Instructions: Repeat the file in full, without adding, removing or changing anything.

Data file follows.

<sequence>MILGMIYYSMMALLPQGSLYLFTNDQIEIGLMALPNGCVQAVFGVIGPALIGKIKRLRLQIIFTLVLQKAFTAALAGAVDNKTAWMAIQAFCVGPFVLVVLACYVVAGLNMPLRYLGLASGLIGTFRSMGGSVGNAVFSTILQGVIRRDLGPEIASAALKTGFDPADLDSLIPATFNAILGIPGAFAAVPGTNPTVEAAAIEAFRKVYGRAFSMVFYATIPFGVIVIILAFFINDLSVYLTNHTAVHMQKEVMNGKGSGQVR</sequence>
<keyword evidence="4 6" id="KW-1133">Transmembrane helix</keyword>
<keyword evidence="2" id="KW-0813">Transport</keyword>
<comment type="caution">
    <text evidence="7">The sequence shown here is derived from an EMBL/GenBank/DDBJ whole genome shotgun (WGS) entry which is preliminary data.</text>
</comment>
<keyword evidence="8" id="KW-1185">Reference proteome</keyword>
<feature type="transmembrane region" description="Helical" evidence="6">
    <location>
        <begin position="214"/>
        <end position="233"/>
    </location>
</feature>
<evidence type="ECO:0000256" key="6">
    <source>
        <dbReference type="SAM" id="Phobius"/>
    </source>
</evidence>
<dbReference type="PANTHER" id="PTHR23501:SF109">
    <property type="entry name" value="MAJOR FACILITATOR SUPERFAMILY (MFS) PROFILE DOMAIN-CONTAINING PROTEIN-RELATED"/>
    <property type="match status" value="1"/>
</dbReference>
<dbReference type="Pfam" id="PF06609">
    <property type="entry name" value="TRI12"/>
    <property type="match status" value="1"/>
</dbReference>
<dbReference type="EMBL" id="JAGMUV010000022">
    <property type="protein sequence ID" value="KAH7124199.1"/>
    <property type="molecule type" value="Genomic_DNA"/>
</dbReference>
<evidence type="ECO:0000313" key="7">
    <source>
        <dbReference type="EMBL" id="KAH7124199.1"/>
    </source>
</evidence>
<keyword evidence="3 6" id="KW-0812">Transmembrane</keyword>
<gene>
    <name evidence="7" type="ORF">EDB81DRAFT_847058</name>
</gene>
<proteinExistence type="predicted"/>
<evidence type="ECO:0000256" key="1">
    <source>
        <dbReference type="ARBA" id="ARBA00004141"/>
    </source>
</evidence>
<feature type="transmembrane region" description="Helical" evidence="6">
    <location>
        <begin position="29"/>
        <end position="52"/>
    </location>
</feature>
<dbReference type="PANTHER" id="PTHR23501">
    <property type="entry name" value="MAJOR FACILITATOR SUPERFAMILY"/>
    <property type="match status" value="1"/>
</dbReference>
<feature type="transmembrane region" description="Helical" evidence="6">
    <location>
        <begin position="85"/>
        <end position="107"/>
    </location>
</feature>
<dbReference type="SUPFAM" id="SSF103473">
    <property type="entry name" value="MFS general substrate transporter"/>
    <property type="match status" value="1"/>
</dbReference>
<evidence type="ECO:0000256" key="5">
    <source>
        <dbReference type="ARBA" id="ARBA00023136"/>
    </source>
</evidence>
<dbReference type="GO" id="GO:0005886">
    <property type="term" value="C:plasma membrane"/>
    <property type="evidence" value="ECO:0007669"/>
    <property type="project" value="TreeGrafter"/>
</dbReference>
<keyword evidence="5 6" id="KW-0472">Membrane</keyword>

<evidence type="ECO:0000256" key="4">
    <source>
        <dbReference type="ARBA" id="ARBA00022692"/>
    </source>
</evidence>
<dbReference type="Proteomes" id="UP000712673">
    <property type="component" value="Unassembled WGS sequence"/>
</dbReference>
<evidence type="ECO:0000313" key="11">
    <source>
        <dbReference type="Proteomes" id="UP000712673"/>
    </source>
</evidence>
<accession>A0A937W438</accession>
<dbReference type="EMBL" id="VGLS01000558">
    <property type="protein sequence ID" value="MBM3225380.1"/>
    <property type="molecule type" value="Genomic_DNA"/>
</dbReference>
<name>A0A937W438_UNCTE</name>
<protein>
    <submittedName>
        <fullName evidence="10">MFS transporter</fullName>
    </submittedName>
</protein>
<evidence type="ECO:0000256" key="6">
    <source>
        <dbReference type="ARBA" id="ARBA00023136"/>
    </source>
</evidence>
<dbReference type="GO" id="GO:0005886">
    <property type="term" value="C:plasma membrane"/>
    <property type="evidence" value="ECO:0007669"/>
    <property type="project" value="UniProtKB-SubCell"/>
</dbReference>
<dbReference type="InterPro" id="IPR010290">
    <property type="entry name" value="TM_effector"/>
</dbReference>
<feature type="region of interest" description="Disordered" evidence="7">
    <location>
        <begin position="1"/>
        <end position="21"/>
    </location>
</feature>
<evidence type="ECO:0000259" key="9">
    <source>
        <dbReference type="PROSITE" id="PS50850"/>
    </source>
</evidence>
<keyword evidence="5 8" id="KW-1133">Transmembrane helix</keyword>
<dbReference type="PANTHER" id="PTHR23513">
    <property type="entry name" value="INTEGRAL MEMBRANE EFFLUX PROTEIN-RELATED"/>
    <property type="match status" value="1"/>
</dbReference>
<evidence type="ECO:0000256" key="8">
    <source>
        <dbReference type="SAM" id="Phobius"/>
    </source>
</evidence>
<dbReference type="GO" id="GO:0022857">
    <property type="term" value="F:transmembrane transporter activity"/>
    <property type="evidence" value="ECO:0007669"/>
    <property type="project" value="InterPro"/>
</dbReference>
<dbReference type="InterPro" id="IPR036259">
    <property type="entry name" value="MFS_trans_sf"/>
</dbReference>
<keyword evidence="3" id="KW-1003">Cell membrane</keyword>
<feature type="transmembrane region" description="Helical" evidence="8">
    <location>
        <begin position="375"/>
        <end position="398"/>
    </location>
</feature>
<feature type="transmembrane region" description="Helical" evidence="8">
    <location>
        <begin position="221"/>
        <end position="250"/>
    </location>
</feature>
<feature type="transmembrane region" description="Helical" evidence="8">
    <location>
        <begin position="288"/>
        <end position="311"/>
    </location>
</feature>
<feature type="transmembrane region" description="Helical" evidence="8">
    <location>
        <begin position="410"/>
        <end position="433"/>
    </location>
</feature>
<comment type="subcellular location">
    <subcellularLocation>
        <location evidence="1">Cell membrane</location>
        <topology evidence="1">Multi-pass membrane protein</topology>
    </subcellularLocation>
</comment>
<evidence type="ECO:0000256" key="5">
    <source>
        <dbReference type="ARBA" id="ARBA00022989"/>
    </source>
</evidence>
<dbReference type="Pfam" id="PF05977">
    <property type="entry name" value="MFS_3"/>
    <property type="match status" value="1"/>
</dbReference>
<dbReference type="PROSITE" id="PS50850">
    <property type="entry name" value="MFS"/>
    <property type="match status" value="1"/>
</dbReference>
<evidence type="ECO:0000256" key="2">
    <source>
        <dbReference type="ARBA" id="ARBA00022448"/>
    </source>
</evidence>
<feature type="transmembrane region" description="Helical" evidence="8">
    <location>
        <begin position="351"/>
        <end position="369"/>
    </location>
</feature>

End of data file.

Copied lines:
<sequence>MILGMIYYSMMALLPQGSLYLFTNDQIEIGLMALPNGCVQAVFGVIGPALIGKIKRLRLQIIFTLVLQKAFTAALAGAVDNKTAWMAIQAFCVGPFVLVVLACYVVAGLNMPLRYLGLASGLIGTFRSMGGSVGNAVFSTILQGVIRRDLGPEIASAALKTGFDPADLDSLIPATFNAILGIPGAFAAVPGTNPTVEAAAIEAFRKVYGRAFSMVFYATIPFGVIVIILAFFINDLSVYLTNHTAVHMQKEVMNGKGSGQVR</sequence>
<keyword evidence="4 6" id="KW-1133">Transmembrane helix</keyword>
<keyword evidence="2" id="KW-0813">Transport</keyword>
<comment type="caution">
    <text evidence="7">The sequence shown here is derived from an EMBL/GenBank/DDBJ whole genome shotgun (WGS) entry which is preliminary data.</text>
</comment>
<keyword evidence="8" id="KW-1185">Reference proteome</keyword>
<feature type="transmembrane region" description="Helical" evidence="6">
    <location>
        <begin position="214"/>
        <end position="233"/>
    </location>
</feature>
<evidence type="ECO:0000256" key="6">
    <source>
        <dbReference type="SAM" id="Phobius"/>
    </source>
</evidence>
<dbReference type="PANTHER" id="PTHR23501:SF109">
    <property type="entry name" value="MAJOR FACILITATOR SUPERFAMILY (MFS) PROFILE DOMAIN-CONTAINING PROTEIN-RELATED"/>
    <property type="match status" value="1"/>
</dbReference>
<dbReference type="Pfam" id="PF06609">
    <property type="entry name" value="TRI12"/>
    <property type="match status" value="1"/>
</dbReference>
<dbReference type="EMBL" id="JAGMUV010000022">
    <property type="protein sequence ID" value="KAH7124199.1"/>
    <property type="molecule type" value="Genomic_DNA"/>
</dbReference>
<evidence type="ECO:0000313" key="7">
    <source>
        <dbReference type="EMBL" id="KAH7124199.1"/>
    </source>
</evidence>
<keyword evidence="3 6" id="KW-0812">Transmembrane</keyword>
<gene>
    <name evidence="7" type="ORF">EDB81DRAFT_847058</name>
</gene>
<proteinExistence type="predicted"/>
<evidence type="ECO:0000256" key="1">
    <source>
        <dbReference type="ARBA" id="ARBA00004141"/>
    </source>
</evidence>
<feature type="transmembrane region" description="Helical" evidence="6">
    <location>
        <begin position="29"/>
        <end position="52"/>
    </location>
</feature>
<dbReference type="PANTHER" id="PTHR23501">
    <property type="entry name" value="MAJOR FACILITATOR SUPERFAMILY"/>
    <property type="match status" value="1"/>
</dbReference>
<feature type="transmembrane region" description="Helical" evidence="6">
    <location>
        <begin position="85"/>
        <end position="107"/>
    </location>
</feature>
<dbReference type="SUPFAM" id="SSF103473">
    <property type="entry name" value="MFS general substrate transporter"/>
    <property type="match status" value="1"/>
</dbReference>
<evidence type="ECO:0000256" key="5">
    <source>
        <dbReference type="ARBA" id="ARBA00023136"/>
    </source>
</evidence>
<dbReference type="GO" id="GO:0005886">
    <property type="term" value="C:plasma membrane"/>
    <property type="evidence" value="ECO:0007669"/>
    <property type="project" value="TreeGrafter"/>
</dbReference>
<keyword evidence="5 6" id="KW-0472">Membrane</keyword>

<evidence type="ECO:0000256" key="4">
    <source>
        <dbReference type="ARBA" id="ARBA00022692"/>
    </source>
</evidence>
<dbReference type="Proteomes" id="UP000712673">
    <property type="component" value="Unassembled WGS sequence"/>
</dbReference>
<evidence type="ECO:0000313" key="11">
    <source>
        <dbReference type="Proteomes" id="UP000712673"/>
    </source>
</evidence>
<accession>A0A937W438</accession>
<dbReference type="EMBL" id="VGLS01000558">
    <property type="protein sequence ID" value="MBM3225380.1"/>
    <property type="molecule type" value="Genomic_DNA"/>
</dbReference>
<name>A0A937W438_UNCTE</name>
<protein>
    <submittedName>
        <fullName evidence="10">MFS transporter</fullName>
    </submittedName>
</protein>
<evidence type="ECO:0000256" key="6">
    <source>
        <dbReference type="ARBA" id="ARBA00023136"/>
    </source>
</evidence>
<dbReference type="GO" id="GO:0005886">
    <property type="term" value="C:plasma membrane"/>
    <property type="evidence" value="ECO:0007669"/>
    <property type="project" value="UniProtKB-SubCell"/>
</dbReference>
<dbReference type="InterPro" id="IPR010290">
    <property type="entry name" value="TM_effector"/>
</dbReference>
<feature type="region of interest" description="Disordered" evidence="7">
    <location>
        <begin position="1"/>
        <end position="21"/>
    </location>
</feature>
<evidence type="ECO:0000259" key="9">
    <source>
        <dbReference type="PROSITE" id="PS50850"/>
    </source>
</evidence>
<keyword evidence="5 8" id="KW-1133">Transmembrane helix</keyword>
<dbReference type="PANTHER" id="PTHR23513">
    <property type="entry name" value="INTEGRAL MEMBRANE EFFLUX PROTEIN-RELATED"/>
    <property type="match status" value="1"/>
</dbReference>
<evidence type="ECO:0000256" key="8">
    <source>
        <dbReference type="SAM" id="Phobius"/>
    </source>
</evidence>
<dbReference type="GO" id="GO:0022857">
    <property type="term" value="F:transmembrane transporter activity"/>
    <property type="evidence" value="ECO:0007669"/>
    <property type="project" value="InterPro"/>
</dbReference>
<dbReference type="InterPro" id="IPR036259">
    <property type="entry name" value="MFS_trans_sf"/>
</dbReference>
<keyword evidence="3" id="KW-1003">Cell membrane</keyword>
<feature type="transmembrane region" description="Helical" evidence="8">
    <location>
        <begin position="375"/>
        <end position="398"/>
    </location>
</feature>
<feature type="transmembrane region" description="Helical" evidence="8">
    <location>
        <begin position="221"/>
        <end position="250"/>
    </location>
</feature>
<feature type="transmembrane region" description="Helical" evidence="8">
    <location>
        <begin position="288"/>
        <end position="311"/>
    </location>
</feature>
<feature type="transmembrane region" description="Helical" evidence="8">
    <location>
        <begin position="410"/>
        <end position="433"/>
    </location>
</feature>
<comment type="subcellular location">
    <subcellularLocation>
        <location evidence="1">Cell membrane</location>
        <topology evidence="1">Multi-pass membrane protein</topology>
    </subcellularLocation>
</comment>
<evidence type="ECO:0000256" key="5">
    <source>
        <dbReference type="ARBA" id="ARBA00022989"/>
    </source>
</evidence>
<dbReference type="Pfam" id="PF05977">
    <property type="entry name" value="MFS_3"/>
    <property type="match status" value="1"/>
</dbReference>
<dbReference type="PROSITE" id="PS50850">
    <property type="entry name" value="MFS"/>
    <property type="match status" value="1"/>
</dbReference>
<evidence type="ECO:0000256" key="2">
    <source>
        <dbReference type="ARBA" id="ARBA00022448"/>
    </source>
</evidence>
<feature type="transmembrane region" description="Helical" evidence="8">
    <location>
        <begin position="351"/>
        <end position="369"/>
    </location>
</feature>